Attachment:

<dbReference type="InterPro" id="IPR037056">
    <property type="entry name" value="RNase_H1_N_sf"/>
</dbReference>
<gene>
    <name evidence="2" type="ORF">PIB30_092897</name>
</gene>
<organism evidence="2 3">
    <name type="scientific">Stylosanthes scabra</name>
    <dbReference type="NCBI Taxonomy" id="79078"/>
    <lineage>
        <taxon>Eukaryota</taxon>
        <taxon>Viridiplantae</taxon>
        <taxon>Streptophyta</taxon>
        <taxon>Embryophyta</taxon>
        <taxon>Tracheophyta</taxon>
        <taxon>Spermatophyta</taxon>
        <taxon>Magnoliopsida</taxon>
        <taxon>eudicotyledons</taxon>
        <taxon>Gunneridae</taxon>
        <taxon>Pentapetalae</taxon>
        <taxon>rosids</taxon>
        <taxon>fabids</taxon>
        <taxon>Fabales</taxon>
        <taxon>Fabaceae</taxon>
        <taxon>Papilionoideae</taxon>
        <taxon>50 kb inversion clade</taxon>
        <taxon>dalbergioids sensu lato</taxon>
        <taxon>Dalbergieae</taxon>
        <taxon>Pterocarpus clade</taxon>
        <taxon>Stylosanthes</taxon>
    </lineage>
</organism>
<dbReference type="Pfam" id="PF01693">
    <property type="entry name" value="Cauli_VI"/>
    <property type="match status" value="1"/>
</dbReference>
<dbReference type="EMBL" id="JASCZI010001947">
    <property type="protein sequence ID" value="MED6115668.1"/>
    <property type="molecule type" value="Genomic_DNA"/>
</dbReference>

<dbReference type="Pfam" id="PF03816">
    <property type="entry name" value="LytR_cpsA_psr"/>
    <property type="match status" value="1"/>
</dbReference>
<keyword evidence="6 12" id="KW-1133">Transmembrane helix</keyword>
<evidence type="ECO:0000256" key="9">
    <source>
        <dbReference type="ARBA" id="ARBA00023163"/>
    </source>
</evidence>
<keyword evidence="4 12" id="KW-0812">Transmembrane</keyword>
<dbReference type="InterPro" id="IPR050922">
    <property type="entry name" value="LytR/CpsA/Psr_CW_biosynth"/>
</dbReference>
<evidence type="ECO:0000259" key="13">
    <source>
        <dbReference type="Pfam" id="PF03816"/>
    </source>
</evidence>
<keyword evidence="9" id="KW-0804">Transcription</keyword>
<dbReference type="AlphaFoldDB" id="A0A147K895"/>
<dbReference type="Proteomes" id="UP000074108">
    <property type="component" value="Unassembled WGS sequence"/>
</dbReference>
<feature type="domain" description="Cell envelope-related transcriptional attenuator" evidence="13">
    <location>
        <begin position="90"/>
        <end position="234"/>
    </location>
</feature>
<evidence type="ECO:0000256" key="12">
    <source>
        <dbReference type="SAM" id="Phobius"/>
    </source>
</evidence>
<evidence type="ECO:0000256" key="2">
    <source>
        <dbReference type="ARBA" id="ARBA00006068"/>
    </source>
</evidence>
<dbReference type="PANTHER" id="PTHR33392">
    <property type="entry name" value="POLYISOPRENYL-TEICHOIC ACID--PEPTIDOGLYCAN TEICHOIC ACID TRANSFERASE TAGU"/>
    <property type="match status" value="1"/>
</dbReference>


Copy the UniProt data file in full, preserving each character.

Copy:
<dbReference type="InterPro" id="IPR037056">
    <property type="entry name" value="RNase_H1_N_sf"/>
</dbReference>
<gene>
    <name evidence="2" type="ORF">PIB30_092897</name>
</gene>
<organism evidence="2 3">
    <name type="scientific">Stylosanthes scabra</name>
    <dbReference type="NCBI Taxonomy" id="79078"/>
    <lineage>
        <taxon>Eukaryota</taxon>
        <taxon>Viridiplantae</taxon>
        <taxon>Streptophyta</taxon>
        <taxon>Embryophyta</taxon>
        <taxon>Tracheophyta</taxon>
        <taxon>Spermatophyta</taxon>
        <taxon>Magnoliopsida</taxon>
        <taxon>eudicotyledons</taxon>
        <taxon>Gunneridae</taxon>
        <taxon>Pentapetalae</taxon>
        <taxon>rosids</taxon>
        <taxon>fabids</taxon>
        <taxon>Fabales</taxon>
        <taxon>Fabaceae</taxon>
        <taxon>Papilionoideae</taxon>
        <taxon>50 kb inversion clade</taxon>
        <taxon>dalbergioids sensu lato</taxon>
        <taxon>Dalbergieae</taxon>
        <taxon>Pterocarpus clade</taxon>
        <taxon>Stylosanthes</taxon>
    </lineage>
</organism>
<dbReference type="Pfam" id="PF01693">
    <property type="entry name" value="Cauli_VI"/>
    <property type="match status" value="1"/>
</dbReference>
<dbReference type="EMBL" id="JASCZI010001947">
    <property type="protein sequence ID" value="MED6115668.1"/>
    <property type="molecule type" value="Genomic_DNA"/>
</dbReference>

<dbReference type="Pfam" id="PF03816">
    <property type="entry name" value="LytR_cpsA_psr"/>
    <property type="match status" value="1"/>
</dbReference>
<keyword evidence="6 12" id="KW-1133">Transmembrane helix</keyword>
<evidence type="ECO:0000256" key="9">
    <source>
        <dbReference type="ARBA" id="ARBA00023163"/>
    </source>
</evidence>
<keyword evidence="4 12" id="KW-0812">Transmembrane</keyword>
<dbReference type="InterPro" id="IPR050922">
    <property type="entry name" value="LytR/CpsA/Psr_CW_biosynth"/>
</dbReference>
<evidence type="ECO:0000259" key="13">
    <source>
        <dbReference type="Pfam" id="PF03816"/>
    </source>
</evidence>
<keyword evidence="9" id="KW-0804">Transcription</keyword>
<dbReference type="AlphaFoldDB" id="A0A147K895"/>
<dbReference type="Proteomes" id="UP000074108">
    <property type="component" value="Unassembled WGS sequence"/>
</dbReference>
<feature type="domain" description="Cell envelope-related transcriptional attenuator" evidence="13">
    <location>
        <begin position="90"/>
        <end position="234"/>
    </location>
</feature>
<evidence type="ECO:0000256" key="12">
    <source>
        <dbReference type="SAM" id="Phobius"/>
    </source>
</evidence>
<evidence type="ECO:0000256" key="2">
    <source>
        <dbReference type="ARBA" id="ARBA00006068"/>
    </source>
</evidence>
<dbReference type="PANTHER" id="PTHR33392">
    <property type="entry name" value="POLYISOPRENYL-TEICHOIC ACID--PEPTIDOGLYCAN TEICHOIC ACID TRANSFERASE TAGU"/>
    <property type="match status" value="1"/>
</dbReference>